In conjunction with Sotheby’s Asia Art Week 2018, this year’s auction highlighted avant-garde artists from India and the subcontinent.
An exhibition between 14 and 18 March 2018 provided viewers with a glimpse at some of the region’s exceedingly rare masterpieces up for sale at the auction.
Each March, Sotheby’s hosts their Asia Week celebration in New York, generally supplemented by an array of exhibitions, auctions and research publications. The Indian and South Asian Art departments at the New York headquarters took initiative this year in showcasing both famous and lesser-known pieces, all of which are embossed with the histories and identities of their makers. Like a common thread weaving through each auctioned lot, the most sought-after modern and contemporary works are attached in their nods to cultural heritage and a dreamlike nostalgia for the regions art historical tropes.
Following an exhibition viewing that ran from 14 to 18 March 2018, the sales floor was opened on 19 March, featuring masterworks from the 19th, 20th and 21st centuries in Sotheby’s New York Modern and Contemporary South Asian Art sale. Seeing a sell-through rate of 91.2 percent, the auction was led by renowned painter S.H. Raza’s Ville Provenҫale, which featured prominently in the 1956 Venice Biennale and is consequently one of his largest earlier works ever to be offered at auction.
Alongside Raza, the work of some of the most important and avant-garde artists from India and the subcontinent were on display, including semi-abstracted and figurative work of Gulam Rasool Santosh and F.N. Souza, respectively. Santosh’s untitled work from his ‘black period’, a geometric dream of sorts, curiously illustrates the artist’s journey to Amarnath and the “transcendent” visual poetry that was born thereafter. With a deep interest in Indian philosophy – Kashmiri Shaivism, to be more specific – Santosh’s contribution to the auction was, indeed, a tantric one, his anthropomorphic figure emitting a silent, meditative hum. The seminal piece sold for USD31,250, far exceeding the estimated price.
F.N. Souza appeared at the sale with a small selection of his figurative portrait portfolio, most memorably his Untitled (Head of a Priest), which sold for USD100,000. The Sotheby’s South Asian research team notes:
While Souza was not unique in his enduring fascination with human faces, his idiosyncratic and almost obsessive return to the motif certainly seems to resonate with the long-celebrated tradition for artists to create self-portraits. In the present work, the ornamentation of the priest’s robes conspicuously references the adornments of the Catholic Church and speaks to the unshakeable presence of religion during Souza’s formative years in Goa.
Set against a stark blue background, Souza’s work is both allegorically and materially monumental, his figures’ features built up in impasto and deconstructed with a palette knife, revealing countless layers underneath. To view a Souza painting, as the auction observers quickly discovered, is to excavate meaning and substance from dried layers of history.
Complementing this auction was “The Great Within: Photographs of India and the British Raj in the 19th century”, a selling exhibition that featured some of the region’s earliest photographs, namely prints by photographers such as Colin Murray, Felice Beato, Raja Deen Dayal and the Bourne and Shepherd Studio. The works present at the auction have been printed from the exceedingly rare original prints gathered over a six-decade period. Because most of these works have never before been seen or exhibited, Clark Warswick, Sotheby’s photo historian and collector, has taken up the responsibility of preservation, creating a series of limited edition carbon ink prints of each image.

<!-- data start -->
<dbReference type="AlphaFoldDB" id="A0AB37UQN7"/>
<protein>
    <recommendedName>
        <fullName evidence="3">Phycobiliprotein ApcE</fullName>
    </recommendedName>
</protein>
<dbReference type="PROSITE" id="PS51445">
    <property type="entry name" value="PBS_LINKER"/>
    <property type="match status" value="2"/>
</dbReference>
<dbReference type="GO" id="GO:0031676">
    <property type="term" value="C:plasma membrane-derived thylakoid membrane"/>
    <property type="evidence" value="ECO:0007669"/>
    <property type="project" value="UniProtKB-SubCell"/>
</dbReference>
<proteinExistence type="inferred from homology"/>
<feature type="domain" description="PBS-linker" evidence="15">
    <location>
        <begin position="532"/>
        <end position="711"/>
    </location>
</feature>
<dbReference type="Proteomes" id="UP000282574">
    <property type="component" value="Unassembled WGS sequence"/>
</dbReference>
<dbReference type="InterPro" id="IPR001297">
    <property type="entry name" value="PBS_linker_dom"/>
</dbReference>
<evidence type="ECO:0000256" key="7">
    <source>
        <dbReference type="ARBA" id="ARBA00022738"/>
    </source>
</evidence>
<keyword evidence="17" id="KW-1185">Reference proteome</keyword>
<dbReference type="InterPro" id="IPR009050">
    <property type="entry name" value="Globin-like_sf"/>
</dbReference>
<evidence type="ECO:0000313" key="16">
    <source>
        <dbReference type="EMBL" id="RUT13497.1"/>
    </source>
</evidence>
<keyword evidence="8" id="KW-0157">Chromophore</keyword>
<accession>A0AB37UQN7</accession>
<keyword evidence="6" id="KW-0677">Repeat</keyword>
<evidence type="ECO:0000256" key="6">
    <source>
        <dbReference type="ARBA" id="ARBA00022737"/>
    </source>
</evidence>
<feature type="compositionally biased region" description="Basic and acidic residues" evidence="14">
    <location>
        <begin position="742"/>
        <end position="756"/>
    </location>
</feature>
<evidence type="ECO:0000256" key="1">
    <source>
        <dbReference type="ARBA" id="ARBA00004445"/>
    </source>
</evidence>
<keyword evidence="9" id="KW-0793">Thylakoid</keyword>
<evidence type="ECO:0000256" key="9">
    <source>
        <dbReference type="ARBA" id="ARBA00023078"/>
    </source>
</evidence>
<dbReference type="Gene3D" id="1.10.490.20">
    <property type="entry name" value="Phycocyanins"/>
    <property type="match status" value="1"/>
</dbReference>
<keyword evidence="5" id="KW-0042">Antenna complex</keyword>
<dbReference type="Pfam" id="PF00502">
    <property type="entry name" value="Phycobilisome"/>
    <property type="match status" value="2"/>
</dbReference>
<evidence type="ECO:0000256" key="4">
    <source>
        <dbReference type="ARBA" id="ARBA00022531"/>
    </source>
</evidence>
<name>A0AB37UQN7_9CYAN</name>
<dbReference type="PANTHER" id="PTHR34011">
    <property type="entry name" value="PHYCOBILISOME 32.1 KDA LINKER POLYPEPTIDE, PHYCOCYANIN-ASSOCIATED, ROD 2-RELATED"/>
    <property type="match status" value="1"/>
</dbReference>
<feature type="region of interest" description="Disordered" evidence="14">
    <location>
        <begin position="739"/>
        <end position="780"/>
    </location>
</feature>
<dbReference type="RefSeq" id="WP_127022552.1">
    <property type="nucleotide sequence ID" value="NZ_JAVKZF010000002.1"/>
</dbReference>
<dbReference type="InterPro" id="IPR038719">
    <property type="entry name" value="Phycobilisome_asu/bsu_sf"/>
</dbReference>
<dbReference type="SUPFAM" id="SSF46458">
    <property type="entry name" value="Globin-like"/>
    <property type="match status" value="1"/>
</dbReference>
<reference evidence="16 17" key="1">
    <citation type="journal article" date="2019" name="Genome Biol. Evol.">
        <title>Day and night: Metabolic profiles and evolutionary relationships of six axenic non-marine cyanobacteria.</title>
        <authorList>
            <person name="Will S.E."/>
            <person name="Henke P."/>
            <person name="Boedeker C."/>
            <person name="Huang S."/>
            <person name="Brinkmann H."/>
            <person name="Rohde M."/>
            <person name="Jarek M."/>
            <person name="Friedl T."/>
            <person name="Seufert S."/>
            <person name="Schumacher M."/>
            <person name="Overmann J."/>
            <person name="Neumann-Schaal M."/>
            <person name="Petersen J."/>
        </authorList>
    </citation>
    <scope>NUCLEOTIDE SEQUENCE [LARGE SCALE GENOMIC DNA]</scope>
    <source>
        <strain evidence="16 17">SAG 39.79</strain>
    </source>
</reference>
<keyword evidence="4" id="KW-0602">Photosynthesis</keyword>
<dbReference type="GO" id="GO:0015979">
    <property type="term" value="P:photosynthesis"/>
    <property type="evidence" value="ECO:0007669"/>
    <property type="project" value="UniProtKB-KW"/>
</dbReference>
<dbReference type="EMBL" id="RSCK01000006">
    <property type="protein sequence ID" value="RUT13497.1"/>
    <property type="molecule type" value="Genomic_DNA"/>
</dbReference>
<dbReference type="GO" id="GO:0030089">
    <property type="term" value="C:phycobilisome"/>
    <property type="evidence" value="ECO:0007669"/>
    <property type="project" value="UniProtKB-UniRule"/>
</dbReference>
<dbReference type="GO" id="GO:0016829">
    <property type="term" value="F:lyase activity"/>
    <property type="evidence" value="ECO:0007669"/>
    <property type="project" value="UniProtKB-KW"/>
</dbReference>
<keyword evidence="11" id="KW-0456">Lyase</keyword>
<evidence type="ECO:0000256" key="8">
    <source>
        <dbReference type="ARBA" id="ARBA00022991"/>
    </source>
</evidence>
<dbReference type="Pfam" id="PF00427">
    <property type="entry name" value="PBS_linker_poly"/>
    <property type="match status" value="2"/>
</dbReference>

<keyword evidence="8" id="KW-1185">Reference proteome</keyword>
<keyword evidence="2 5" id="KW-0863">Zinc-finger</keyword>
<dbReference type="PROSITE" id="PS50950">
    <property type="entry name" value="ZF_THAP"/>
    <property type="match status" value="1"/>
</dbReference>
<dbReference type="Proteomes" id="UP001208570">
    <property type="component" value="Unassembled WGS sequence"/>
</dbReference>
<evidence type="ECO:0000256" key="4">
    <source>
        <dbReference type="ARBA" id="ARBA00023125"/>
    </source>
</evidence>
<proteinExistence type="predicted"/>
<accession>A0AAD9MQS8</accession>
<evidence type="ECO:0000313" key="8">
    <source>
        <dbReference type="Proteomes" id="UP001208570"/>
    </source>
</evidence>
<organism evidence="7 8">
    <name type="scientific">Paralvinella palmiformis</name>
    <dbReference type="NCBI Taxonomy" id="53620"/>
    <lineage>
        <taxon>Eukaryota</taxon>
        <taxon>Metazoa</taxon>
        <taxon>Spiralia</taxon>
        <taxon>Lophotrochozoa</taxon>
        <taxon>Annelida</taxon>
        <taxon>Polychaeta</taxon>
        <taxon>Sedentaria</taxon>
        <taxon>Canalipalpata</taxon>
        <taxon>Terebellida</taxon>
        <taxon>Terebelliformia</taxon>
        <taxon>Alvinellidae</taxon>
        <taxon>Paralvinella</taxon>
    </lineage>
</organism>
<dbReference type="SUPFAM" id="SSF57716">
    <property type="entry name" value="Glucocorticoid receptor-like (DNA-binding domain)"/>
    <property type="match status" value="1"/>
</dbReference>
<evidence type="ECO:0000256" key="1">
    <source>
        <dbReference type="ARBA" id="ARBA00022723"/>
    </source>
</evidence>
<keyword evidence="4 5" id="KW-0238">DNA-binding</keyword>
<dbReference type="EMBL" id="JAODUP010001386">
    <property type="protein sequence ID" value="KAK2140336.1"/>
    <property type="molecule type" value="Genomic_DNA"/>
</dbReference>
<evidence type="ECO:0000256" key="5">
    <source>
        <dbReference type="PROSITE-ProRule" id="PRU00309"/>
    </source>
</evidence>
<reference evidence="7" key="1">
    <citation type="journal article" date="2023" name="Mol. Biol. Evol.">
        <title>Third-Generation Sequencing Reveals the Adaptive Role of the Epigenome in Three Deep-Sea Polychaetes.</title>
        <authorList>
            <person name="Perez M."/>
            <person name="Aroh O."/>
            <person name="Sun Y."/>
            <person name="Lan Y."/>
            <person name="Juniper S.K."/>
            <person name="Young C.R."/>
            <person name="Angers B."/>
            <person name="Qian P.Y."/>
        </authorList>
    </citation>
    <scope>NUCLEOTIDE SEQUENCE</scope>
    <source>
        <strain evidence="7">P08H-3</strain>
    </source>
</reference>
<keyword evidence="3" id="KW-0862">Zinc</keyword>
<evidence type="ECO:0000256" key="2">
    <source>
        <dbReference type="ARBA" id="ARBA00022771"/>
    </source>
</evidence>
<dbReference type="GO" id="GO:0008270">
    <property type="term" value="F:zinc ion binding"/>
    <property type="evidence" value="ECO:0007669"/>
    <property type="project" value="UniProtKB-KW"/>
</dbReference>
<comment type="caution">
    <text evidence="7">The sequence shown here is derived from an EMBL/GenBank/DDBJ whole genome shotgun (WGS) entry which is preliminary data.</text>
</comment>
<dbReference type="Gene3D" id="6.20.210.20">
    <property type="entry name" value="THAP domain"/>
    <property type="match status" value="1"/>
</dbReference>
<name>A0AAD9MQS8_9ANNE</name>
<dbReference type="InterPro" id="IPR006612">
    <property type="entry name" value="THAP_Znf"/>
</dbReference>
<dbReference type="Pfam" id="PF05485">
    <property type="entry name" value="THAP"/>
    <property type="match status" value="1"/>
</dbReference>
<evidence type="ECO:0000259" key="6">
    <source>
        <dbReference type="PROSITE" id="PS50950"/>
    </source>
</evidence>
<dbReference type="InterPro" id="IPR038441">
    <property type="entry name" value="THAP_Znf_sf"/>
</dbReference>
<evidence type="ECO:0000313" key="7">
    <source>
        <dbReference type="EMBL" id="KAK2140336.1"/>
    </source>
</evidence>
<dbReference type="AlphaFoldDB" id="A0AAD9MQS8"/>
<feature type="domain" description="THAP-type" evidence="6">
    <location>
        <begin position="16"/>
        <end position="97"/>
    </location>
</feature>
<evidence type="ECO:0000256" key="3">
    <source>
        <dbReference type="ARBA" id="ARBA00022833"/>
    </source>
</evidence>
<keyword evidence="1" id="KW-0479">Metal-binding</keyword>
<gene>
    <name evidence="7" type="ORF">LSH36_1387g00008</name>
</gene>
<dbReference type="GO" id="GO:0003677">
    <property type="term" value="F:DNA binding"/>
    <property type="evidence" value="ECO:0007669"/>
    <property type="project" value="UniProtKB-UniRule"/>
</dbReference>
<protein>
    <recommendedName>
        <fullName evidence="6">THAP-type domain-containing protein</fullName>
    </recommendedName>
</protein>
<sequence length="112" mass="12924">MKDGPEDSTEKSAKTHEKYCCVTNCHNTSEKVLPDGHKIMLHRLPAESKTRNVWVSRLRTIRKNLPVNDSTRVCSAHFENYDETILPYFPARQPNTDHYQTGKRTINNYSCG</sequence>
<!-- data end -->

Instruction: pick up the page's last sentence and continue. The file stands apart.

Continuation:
To coincide with this exciting process, the auction included some of the subcontinent’s most peculiar and sought-after paintings, the most exciting and unexpected of which comes from Raja Ravi Varma.
Following the success of Untitled (Damayanti) that sold last March for a remarkable price of USD1.7 million, Sotheby’s set another benchmark for Raja Ravi Varma earlier this week. The artist’s seminal work Untitled (Tillottama) sold for USD795,000 after a heated match between telephone bidders. The piece exhibits a celestial nymph from Hindu mythology who embodies the nearly perfect being. The figure is, for many of Ravi Varma fans, a familiar recurrence, his depictions of women eschewing Western narratives in favour of the myriad stories from the Ramayana and Mahabharata.
Tilottama, one of the Apsaras (celestial nymphs) from Hindu mythology, is a well-known character in not only Ravi Varma’s work, but perpetuated in other artists’ work in South Asia. In the epic text, Mahabharata, Tilottama was created at Brahma’s request by using the best possible assets to create an ‘almost perfect’ being. Her purpose was to bring about the destruction of the two Asuras (demons) who were brothers and could not be destroyed except for by their own hands. As their evils developed, the God Indra sent Tilottama to them, thereby captivating the demons with her beauty. The jealous brothers fought over her and ended up killing each other. The sold painting depicts the nymph’s descent down to earth, most likely after her picturesque creation.
Since 1979, when the Indian government declared Ravi Varma to be a National Art Treasure and prevented the export of his paintings from India, it has become very uncommon for his works to appear at auction internationally. This seems to have been a commonality in Sotheby’s sale of modern and contemporary South Asian art: extremely rare and exceptionally prized, the full lot was a luminous and sensitive rendering of histories, mythologies and personal narratives that stand as excellent examples of the region’s mastery.
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